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\usepackage{numerica}
\usepackage{numerica-plus}
\usepackage{upquote}
\newcommand\rel{\,\varrho\;}
\DeclareMathOperator{\erf}{erf}
\DeclareMathOperator{\gd}{gd}
\reuse{}
\constants{ c=30, \omega=0.2 }
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\begin{document}
\title{\texttt{numerica-plus}~\\
}
\author{Andrew Parsloe\\
(\url{ajparsloe@gmail.com})}
\maketitle
\begin{abstract}
The \verb`numerica-plus` package defines commands to iterate functions
of a single variable, find fixed points of such functions, find the
zeros or extrema of such functions, and calculate the terms of recurrence
relations.
\end{abstract}
\noindent\begin{minipage}[t]{1\columnwidth}%
\begin{shaded}%
\paragraph*{Note:}
\begin{itemize}
\item This document applies to version 3.0.0 of \texttt{numerica-plus.}
\item Version 3 of \texttt{numerica} is required; (\texttt{numerica} requires
\texttt{amsmath} and \texttt{mathtools}).
\item I refer many times in this document to \emph{Handbook of Mathematical
Functions}, edited by Milton Abramowitz and Irene A. Stegun, Dover,
1965. This is abbreviated to \emph{HMF}, and often followed by a number
like 1.2.3 to locate the actual expression or value referenced.
\item Version 3.0.0 of \texttt{numerica-plus}
\begin{itemize}
\item is compatible with the additional features of numerica version 3.0.0,
\item including the decimal comma if the \verb`comma` package option is
used with numerica;
\item amends and adds to documentation, including
\item a section on finding roots with Newton-Raphson iteration.
\end{itemize}
\end{itemize}
\end{shaded}%
\end{minipage}
\tableofcontents{}
\chapter{Introduction}
Entering
\begin{verbatim}
\usepackage[]{numerica}
\usepackage{numerica-plus}
\end{verbatim}
in the preamble of your document makes available the commands
\begin{itemize}
\item \verb`\nmcIterate`, a command to iterate a function (apply it repeatedly
to itself), including finding fixed points (values of $x$ where $f(x)=x$);
\item \verb`\nmcSolve`, a command to find the zeros of functions of a single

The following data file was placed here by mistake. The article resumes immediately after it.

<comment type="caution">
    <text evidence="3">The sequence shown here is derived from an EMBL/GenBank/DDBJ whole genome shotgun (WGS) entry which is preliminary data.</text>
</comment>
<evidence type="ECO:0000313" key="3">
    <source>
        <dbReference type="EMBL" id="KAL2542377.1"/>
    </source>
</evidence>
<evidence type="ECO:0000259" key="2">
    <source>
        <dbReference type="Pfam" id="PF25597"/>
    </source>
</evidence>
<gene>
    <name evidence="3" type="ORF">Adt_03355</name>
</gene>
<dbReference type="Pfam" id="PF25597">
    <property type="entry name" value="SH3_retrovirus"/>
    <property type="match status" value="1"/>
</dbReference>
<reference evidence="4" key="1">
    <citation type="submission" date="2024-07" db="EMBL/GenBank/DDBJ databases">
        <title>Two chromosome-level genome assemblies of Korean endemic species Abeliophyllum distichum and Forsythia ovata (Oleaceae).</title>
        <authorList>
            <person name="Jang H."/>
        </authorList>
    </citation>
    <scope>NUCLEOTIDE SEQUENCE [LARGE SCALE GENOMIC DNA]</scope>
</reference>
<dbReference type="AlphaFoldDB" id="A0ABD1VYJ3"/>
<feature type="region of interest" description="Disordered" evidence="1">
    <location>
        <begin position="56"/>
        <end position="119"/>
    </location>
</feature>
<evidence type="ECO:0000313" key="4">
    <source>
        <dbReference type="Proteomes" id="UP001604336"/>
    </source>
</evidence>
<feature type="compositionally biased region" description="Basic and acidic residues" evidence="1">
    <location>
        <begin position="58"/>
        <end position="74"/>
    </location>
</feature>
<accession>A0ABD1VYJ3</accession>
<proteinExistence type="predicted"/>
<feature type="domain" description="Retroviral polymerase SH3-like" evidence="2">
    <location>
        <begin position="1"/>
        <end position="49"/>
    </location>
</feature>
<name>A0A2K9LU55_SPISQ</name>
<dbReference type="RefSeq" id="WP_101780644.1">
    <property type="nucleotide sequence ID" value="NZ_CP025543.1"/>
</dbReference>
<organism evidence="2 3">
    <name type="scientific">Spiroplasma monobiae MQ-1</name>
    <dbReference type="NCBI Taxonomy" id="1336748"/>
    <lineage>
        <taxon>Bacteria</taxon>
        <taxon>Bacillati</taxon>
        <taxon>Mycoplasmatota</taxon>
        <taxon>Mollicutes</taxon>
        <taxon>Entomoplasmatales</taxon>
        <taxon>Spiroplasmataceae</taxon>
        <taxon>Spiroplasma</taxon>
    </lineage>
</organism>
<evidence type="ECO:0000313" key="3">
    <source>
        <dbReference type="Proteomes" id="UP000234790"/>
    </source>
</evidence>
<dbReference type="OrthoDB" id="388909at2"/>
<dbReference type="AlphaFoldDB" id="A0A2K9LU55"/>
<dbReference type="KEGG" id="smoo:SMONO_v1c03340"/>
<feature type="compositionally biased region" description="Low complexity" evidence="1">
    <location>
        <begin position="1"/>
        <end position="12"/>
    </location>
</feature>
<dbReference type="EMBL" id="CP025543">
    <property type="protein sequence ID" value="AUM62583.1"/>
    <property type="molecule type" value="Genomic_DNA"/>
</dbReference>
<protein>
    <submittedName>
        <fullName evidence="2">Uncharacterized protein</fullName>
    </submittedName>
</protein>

variable (values of $x$ for which $f(x)=0$) or, failing that, local
maxima or minima of such functions;
\item \verb`\nmcRecur`, a command to calculate the values of terms in recurrence
relations in a single recurrence variable (like the terms of the Fibonacci
sequence or Legendre polynomials).
\end{itemize}
A main difference from version 2 of \verb`numerica-plus` is that
the package now does not load \texttt{numerica} automatically but,
rather, requires the user to explicitly call \texttt{numerica} (with
options if wanted). Version 3 of \texttt{numerica} is required, and
must be loaded \emph{before} \texttt{numerica-plus}. With \texttt{numerica}
loaded you get access to the commands \verb`\nmcEvaluate` (\verb`\eval`),
\verb`\nmcInfo` (\verb`\info`), \verb`\nmcMacros` (\verb`\macros`),
\verb`\nmcConstants` (\verb`\constants`), and \verb`\nmcReuse`
(\verb`\reuse`); see the \texttt{numerica} documentation for details
on the use of these commands. The \texttt{numerica} package options,
and particularly the \verb`comma` and \verb`rounding` options specifying
the decimal comma and default rounding value, apply in \texttt{numerica-plus}.
The commands of the present package all share the syntax of \verb`\nmcEvaluate`.
I will discuss them individually in later chapters but turn first
to a meaningful example to illustrate their use and give a sense of
`what they are about'.
\section{Example of use: the rotating disk}
\label{sec:introExampleOfUse}Consider a disk rotating uniformly with
angular velocity $\omega$ in an anticlockwise sense in an inertial
system in which the disk's centre \textbf{0} is at rest. Three distinct
points \textbf{1}, \textbf{2}, \textbf{3} are fixed in the disk and,
in a co-rotating polar coordinate system centred at \textbf{0}, have
polar coordinates $(r_{i},\theta_{i})$ ($i,j=1,2,3$). Choose \textbf{01}
as initial line so that $\theta_{1}=0$.
The cosine rule for solving triangles tells us that the time $t_{ij}$
in the underlying inertial system for a signal to pass from point
\textbf{i} to point \textbf{j} satisfies the equation
\[
t_{ij}=c^{-1}\sqrt{r_{i}^{2}+r_{j}^{2}-2r_{i}r_{j}\cos(\theta_{j}-\theta_{i}+\omega t_{ij})}\equiv f(t_{ij}),
\]
where $c$ is the speed of light and $i,j\in\{1,2,3\}$. (Equally,
we could be describing an acoustic signal between points on a disk
rotating uniformly in a still, uniform atmosphere \textendash{} in
which case $c$ would be the speed of sound.) Although the equation
doesn't solve algebraically for the time $t_{ij},$ it does tell us
that $t=t_{ij}$ is a \emph{fixed point} of the function $f$. To
calculate fixed points we use the command \verb`\nmcIterate`, or
its short-name form \verb`\iter`, with the star option, \verb`\iter*`.
For \verb`\iter` the star option means: continue iterating until
a fixed point has been reached and, as with the \verb`\eval` command,
suppress all elements from the display save for the numerical result.
First, though, values need to be assigned to the various parameters.
Suppose we use units in which $c=30,$ and $\omega=0.2$ radians per